Yoga bricks

Looking to understand how to use yoga bricks? Want information on how to buy the best yoga brick for your practice? In this article, I give you all the essential information you need to know about yoga bricks when you are just starting out.


Yoga brick: what is its function?

Yoga bricks are an essential accessory to your yoga session. They will quickly become your allies in your postures. A yoga brick can have several objectives:

- to support you
- improve your comfort
- serve as a support
- help you reach the ground more easily

Most of the time, you will use a brick because it will allow you to extend your limbs, especially your arms, to get closer to the ground. It will thus help you to practice a difficult posture where you still lack flexibility.

Yoga bricks also allow you to avoid injuring yourself. Without their help, you would have a tendency to over-exert yourself on your back or pull on your muscles. So they provide support and relief when going further in the posture would become too intense for you.

Finally, yoga bricks are particularly useful if you lack flexibility. They can be placed between your legs, under your arms, to support you, to support your body weight or to get stuck under certain parts of your body to gain stability and comfort.

However, it would be a shame to think that yoga bricks are reserved for beginners. This is false, they can be useful to all yogis according to their practices. Many yogis use them to progress.


Yoga bricks, what are they?

The yoga brick is rectangular in shape and generally has a standardized size: 22 cm x 11 cm x 7cm. Its thickness of 6 to 7 cm makes it easy to grasp in one hand. It is often light which also allows you to move it easily from one side to the other of your mat.

A yoga brick is made of cork or EVA foam, and more rarely can be found in bamboo. The most common yoga bricks are usually made of foam. Unfortunately they are not very ecological, they are soft enough and therefore ideal to sit on without pain. This is why they have become, over time, the favorite of yoga practitioners. They are also very light. On the other hand, the cork blocks will be heavier and firmer. They will have the same use as foam yoga blocks but will sometimes be more uncomfortable if you want to rest on them for example, as in Yin Yoga.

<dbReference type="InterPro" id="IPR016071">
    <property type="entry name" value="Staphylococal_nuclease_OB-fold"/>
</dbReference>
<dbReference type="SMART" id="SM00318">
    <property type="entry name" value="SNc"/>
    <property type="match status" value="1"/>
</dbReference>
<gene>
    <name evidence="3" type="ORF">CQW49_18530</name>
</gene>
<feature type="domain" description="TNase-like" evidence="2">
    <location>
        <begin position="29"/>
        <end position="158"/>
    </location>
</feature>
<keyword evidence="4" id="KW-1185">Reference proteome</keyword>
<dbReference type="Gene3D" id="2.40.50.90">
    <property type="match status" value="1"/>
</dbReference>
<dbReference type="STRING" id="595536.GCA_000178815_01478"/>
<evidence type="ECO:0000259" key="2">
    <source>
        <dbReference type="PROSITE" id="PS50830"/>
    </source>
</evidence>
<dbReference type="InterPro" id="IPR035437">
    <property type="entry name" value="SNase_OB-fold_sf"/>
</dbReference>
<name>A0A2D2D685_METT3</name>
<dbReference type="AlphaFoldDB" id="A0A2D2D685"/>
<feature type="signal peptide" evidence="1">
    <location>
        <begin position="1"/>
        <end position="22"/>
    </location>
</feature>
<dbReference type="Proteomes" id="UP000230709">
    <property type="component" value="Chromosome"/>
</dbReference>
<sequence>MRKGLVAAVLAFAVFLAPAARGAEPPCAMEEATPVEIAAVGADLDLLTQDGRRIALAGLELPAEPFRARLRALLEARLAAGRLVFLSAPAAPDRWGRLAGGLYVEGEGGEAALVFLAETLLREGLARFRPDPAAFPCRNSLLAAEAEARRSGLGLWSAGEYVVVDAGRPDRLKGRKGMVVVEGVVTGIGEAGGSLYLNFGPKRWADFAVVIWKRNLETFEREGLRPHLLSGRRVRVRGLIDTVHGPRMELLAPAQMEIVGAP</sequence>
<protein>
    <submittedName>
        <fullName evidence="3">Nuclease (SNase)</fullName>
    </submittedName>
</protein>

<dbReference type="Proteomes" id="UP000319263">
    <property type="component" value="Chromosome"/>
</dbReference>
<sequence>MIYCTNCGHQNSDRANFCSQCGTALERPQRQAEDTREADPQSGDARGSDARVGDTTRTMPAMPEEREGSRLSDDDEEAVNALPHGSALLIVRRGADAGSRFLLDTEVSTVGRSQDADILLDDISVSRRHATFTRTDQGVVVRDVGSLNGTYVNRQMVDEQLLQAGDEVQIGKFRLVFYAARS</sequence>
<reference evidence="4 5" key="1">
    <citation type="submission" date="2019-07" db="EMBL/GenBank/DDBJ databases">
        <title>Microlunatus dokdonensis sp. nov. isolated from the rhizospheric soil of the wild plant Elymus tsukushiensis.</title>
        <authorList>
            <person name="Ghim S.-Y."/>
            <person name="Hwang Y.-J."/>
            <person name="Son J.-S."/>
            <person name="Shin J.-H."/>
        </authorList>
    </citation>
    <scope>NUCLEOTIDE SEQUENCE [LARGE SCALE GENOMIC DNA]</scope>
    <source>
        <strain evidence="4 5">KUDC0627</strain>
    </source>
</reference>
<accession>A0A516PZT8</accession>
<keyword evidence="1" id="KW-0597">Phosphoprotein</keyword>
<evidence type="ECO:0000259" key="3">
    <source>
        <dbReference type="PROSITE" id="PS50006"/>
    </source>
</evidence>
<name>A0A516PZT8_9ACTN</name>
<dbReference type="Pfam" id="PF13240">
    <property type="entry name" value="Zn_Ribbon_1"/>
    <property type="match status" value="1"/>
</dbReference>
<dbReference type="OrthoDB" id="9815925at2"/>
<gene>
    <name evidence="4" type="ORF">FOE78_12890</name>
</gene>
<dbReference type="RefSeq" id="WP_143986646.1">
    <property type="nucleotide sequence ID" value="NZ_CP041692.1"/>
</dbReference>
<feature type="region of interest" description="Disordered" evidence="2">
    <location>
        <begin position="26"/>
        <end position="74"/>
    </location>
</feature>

Use of yoga blocks

The shape of the yoga bricks is very useful because it can be used in three heights :

- on the slice in length
- flat
- on the edge in width

You can also use two bricks at the same time, for example to easily put your elbows in the stretched child's posture with bent elbows or to intensify a stretch. For example, you can put two blocks one on top of the other in the back for the fish posture.

You don't have a yoga brick? To start, some classes will often offer to lend or rent you bricks. At home, you may be able to borrow a large book such as a dictionary that will serve a similar purpose. However, if you practice on a regular basis, a yoga brick is still a useful purchase to think about and requires a small budget. It will allow you to gain comfort in your daily practice.


Some postures to do with a yoga brick:

Some yoga postures are best done with yoga bricks. I have detailed today a few postures that often require the use of a yoga block, and explain why.




The stretched triangle posture - Utthita Trikonasana
This posture is great for stretching the whole side of the body and the hips. However, it can be very intense if you want to put your hand on the floor. Put your hand where? Yes I know... If you are a beginner, it probably seems unthinkable. I've been there too. Besides, even today, this posture with one hand on the ground still seems uncomfortable to me: I prefer to use a yoga block to practice it. So, while taking the posture, place a yoga brick inside your front foot. This will allow you to lean on it once you are in the position. Similarly, in an inverted triangle, do not hesitate to place the brick in the same place and why not across the width, so that it is even closer to your arm.

The side corner posture with a yoga brick - Utthita Parsvakonasana
This yoga posture has several variations. In the first level, when you begin, you can place your bent arm on your knee. However, little by little, you will want to place your hand flat on the floor. So, to practice feeling this stretch without injury, place a yoga brick on the outside of your front foot. You can come and sit on it. However, the goal is not to slump on the brick or to put your full body weight on it. In yoga, even with a support, we try to balance the weight of the body in the posture.